So, we let go of the ideas that more is better or that things like public opinion matter one iota when it comes to eternity and love. We live in 500 square feet, tiny compared to our previous floor plan, but man oh man, how our hearts have grown. For one another and others. We work less, play more. Our closets aren’t as full, but it wasn’t just designer jeans and boots we threw in plastic bags to give away; we got rid of the stress. We let go of worry, and instead we held tight to time together. We homeschool, we roadschool, we unschool the ideas of the world. We teach kindness, patience, even a little washing feet.
I think some of our friends and family worried how we would handle traveling somewhere new, holding a new job, living in new neighborhoods, away from the comfort of routine, the way things had always been. But I reckon sometimes you have to shake loose the dust of comfortable when it makes you complacent to living the life God has in mind for us all. He wants us focused on loving one another, taking the time to savor a sunset, throwing our hands up in surrender, saying, “your will, not mine.”
I guess that’s what we really did when we sold our stuff, packed up our family, and took off to travel in an RV. We just threw up our hands. We let go of what the world had said would make us happy. All of that was too stressful, too hard to maintain, too silly to sacrifice for mere scraps of happy. Why do we assume life must be a roller coaster? When do we admit all the dips and jerks are of our own design? We realized God didn’t have stress, struggling, and striving for us. He had thriving, not just surviving. He just wanted our love. The rest He would give us as needed, and I have to say that’s the best thing I’ve learned this past year. I don’t have to struggle for happy. He just gives. So I just need to receive.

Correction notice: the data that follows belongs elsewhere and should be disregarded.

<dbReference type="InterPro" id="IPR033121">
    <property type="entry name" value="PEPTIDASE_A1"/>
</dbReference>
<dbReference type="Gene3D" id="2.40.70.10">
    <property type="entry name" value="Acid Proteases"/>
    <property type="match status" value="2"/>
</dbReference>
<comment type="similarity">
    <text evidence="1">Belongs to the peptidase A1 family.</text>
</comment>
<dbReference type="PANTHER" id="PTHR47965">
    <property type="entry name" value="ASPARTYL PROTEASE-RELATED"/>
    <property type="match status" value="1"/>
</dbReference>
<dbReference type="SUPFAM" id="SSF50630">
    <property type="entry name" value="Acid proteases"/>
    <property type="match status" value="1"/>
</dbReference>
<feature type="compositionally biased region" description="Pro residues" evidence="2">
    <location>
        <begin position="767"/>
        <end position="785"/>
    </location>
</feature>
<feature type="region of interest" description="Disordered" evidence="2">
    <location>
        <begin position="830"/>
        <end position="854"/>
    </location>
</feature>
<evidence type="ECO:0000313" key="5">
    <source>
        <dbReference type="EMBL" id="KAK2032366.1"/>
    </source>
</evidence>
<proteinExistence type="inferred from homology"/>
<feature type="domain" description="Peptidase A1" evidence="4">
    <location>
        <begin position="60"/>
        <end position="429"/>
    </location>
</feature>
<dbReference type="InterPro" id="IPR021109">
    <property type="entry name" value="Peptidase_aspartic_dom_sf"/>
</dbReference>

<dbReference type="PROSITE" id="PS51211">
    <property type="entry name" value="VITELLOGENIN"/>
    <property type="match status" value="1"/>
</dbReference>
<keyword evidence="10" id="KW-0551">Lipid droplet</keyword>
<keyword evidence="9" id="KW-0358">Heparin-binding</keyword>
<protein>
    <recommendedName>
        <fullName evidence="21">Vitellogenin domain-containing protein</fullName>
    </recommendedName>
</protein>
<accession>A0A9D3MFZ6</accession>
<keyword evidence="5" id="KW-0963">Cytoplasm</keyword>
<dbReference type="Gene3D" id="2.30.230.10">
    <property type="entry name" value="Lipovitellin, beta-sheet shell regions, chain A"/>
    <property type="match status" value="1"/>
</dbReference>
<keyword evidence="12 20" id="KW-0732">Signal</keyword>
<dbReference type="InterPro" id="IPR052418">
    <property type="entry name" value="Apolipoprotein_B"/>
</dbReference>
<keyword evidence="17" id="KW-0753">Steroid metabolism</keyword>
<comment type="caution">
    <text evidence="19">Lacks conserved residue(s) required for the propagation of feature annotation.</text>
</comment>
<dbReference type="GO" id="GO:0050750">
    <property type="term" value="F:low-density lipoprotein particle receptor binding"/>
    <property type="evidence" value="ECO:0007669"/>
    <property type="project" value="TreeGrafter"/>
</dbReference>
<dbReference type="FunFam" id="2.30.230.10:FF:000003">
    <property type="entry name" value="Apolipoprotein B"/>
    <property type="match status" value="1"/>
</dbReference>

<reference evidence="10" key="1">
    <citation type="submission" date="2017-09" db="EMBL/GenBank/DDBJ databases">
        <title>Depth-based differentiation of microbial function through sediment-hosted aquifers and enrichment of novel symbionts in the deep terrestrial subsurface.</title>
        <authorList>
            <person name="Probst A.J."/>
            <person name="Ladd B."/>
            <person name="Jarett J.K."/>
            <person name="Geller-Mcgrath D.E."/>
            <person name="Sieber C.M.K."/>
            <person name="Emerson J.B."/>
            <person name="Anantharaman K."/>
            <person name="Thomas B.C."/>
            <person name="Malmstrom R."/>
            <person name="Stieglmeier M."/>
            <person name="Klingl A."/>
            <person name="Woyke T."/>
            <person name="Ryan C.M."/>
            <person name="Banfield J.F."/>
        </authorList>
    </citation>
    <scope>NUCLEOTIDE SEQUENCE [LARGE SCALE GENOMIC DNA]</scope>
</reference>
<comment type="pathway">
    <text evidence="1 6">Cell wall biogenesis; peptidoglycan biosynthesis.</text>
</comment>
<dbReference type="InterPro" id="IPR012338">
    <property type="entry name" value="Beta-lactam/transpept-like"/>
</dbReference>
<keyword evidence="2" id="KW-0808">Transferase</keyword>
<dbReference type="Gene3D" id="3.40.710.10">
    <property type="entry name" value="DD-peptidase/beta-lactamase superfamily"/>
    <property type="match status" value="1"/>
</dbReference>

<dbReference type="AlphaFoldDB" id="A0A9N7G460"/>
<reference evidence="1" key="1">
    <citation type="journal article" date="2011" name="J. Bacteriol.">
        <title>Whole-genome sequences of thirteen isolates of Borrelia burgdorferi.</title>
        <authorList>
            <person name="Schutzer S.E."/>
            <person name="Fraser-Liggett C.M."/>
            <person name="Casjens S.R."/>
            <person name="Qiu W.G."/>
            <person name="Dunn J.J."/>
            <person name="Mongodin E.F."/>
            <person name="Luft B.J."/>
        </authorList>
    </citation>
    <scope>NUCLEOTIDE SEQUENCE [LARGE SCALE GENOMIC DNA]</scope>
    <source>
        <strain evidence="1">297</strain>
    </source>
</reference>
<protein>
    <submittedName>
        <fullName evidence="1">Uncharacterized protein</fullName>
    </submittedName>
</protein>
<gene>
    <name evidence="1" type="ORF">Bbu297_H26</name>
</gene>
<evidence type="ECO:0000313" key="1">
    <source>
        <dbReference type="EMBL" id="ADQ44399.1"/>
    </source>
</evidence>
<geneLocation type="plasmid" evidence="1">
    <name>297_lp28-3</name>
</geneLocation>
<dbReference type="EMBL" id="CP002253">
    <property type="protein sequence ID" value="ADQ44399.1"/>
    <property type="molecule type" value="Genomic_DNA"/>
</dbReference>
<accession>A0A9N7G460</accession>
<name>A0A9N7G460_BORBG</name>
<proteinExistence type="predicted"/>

People thought we were crazy, they thought we would fail, but we found that the really crazy part is how we used to live, tired and worn thin, hoping for a sliver of time together. We always felt we were failing at carving out a chunk of joy amidst all the chaos, but we realize now we only failed because we tried too hard at too much of nothing.
Maybe this all sounds like the musings of a crazy woman, but I’ve never felt more sane. We value time over treasure, we hold more highly the love we can bestow than the gifts we can get. What I mean is this. We just love Jesus and live life. We trust Him, we spend more time together than we spend money. We let go of fear and grabbed tightly to trust. We did this by selling all our stuff and moving into an RV, but I figure God can change hearts any which way He designs. For us, it took a drastic change to shift our mindset to what’s important in life, but maybe for someone else He can do it another way.
All I know is that most folks don’t think we’re crazy anymore. They think we’re onto something good. They see the experiences our children are having, seeing sights they never would before, meeting new people, and watching mom and dad trust the Lord for it all. They don’t think we’ll fall down or fail anymore. They realize that we’re actually living the dream. The legit dream. And it’s nothing like society has esteemed it to be. Nothing at all.